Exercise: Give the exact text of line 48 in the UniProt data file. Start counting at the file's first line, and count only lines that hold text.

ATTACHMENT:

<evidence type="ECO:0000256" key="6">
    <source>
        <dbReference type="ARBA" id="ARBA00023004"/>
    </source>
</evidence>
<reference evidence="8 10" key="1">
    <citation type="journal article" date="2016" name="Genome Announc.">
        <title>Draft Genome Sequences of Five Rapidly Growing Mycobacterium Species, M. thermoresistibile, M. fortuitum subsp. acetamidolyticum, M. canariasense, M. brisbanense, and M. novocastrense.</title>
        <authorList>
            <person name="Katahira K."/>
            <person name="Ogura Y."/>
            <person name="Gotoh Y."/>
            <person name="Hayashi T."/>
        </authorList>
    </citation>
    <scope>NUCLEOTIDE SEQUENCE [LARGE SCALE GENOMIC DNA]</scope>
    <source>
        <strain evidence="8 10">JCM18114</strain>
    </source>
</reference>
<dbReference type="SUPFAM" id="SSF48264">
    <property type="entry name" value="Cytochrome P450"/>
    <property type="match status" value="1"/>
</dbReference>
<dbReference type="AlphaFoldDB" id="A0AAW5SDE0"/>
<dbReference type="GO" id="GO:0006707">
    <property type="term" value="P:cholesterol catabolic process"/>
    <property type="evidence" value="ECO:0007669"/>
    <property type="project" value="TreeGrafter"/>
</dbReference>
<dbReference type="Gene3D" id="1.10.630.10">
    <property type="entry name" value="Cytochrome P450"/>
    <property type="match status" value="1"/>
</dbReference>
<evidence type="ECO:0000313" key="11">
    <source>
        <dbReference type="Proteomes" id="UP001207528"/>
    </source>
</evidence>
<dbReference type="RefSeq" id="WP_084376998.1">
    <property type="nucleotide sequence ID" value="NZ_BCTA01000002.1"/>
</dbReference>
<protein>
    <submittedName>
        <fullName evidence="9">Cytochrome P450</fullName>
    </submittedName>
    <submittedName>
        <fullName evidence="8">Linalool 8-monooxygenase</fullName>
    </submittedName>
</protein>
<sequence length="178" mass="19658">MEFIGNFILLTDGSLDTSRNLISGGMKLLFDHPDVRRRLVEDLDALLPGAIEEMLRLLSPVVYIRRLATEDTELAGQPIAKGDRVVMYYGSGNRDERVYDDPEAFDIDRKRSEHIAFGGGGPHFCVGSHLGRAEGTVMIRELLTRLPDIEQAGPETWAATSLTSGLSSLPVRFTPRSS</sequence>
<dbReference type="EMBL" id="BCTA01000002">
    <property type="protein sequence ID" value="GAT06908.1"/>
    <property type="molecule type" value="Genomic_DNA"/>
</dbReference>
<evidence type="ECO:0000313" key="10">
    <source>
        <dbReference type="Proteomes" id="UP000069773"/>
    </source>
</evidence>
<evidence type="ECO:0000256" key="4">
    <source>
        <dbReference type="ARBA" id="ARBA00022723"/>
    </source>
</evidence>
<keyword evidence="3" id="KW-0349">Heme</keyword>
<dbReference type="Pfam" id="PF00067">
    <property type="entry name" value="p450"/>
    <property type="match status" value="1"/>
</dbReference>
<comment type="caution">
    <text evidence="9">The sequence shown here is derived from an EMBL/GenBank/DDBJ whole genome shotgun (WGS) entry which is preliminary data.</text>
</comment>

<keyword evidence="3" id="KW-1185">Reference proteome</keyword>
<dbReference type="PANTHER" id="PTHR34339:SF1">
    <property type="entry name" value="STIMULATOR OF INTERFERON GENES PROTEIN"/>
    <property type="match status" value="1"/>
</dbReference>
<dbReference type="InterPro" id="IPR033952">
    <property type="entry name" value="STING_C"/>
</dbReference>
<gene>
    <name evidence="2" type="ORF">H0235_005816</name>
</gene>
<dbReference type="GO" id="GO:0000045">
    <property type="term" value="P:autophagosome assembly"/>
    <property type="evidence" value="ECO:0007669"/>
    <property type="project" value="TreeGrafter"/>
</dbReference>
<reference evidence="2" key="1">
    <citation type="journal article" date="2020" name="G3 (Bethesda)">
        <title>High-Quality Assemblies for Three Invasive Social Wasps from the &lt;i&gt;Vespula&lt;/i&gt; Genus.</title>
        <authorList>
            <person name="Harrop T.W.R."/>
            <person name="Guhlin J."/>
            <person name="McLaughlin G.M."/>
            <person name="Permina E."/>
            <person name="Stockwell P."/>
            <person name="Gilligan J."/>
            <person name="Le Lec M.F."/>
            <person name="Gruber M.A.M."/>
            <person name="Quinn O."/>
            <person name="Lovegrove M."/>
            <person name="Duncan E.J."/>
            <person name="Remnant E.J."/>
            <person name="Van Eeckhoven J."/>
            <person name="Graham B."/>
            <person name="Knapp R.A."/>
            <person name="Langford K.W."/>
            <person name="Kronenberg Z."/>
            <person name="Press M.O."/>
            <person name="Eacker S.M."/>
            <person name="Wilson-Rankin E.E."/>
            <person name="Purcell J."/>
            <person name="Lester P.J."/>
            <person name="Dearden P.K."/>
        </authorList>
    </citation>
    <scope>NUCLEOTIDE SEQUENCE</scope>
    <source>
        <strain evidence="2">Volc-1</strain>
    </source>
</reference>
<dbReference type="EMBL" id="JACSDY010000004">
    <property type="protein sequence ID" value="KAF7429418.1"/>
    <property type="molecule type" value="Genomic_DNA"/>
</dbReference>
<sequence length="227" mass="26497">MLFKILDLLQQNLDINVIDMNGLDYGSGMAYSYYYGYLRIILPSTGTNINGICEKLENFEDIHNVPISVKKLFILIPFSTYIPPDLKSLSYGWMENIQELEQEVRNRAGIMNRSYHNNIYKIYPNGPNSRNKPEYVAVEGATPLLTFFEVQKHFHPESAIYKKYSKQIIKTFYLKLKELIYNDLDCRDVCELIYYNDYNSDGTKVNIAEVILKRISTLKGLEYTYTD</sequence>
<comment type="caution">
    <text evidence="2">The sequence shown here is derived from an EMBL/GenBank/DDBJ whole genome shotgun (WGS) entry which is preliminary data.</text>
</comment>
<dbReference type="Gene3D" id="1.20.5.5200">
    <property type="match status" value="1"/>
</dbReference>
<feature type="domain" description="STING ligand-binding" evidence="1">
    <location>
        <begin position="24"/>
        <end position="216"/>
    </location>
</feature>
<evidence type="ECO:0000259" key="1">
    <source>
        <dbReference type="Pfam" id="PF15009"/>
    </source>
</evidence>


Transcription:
        <fullName evidence="8">Linalool 8-monooxygenase</fullName>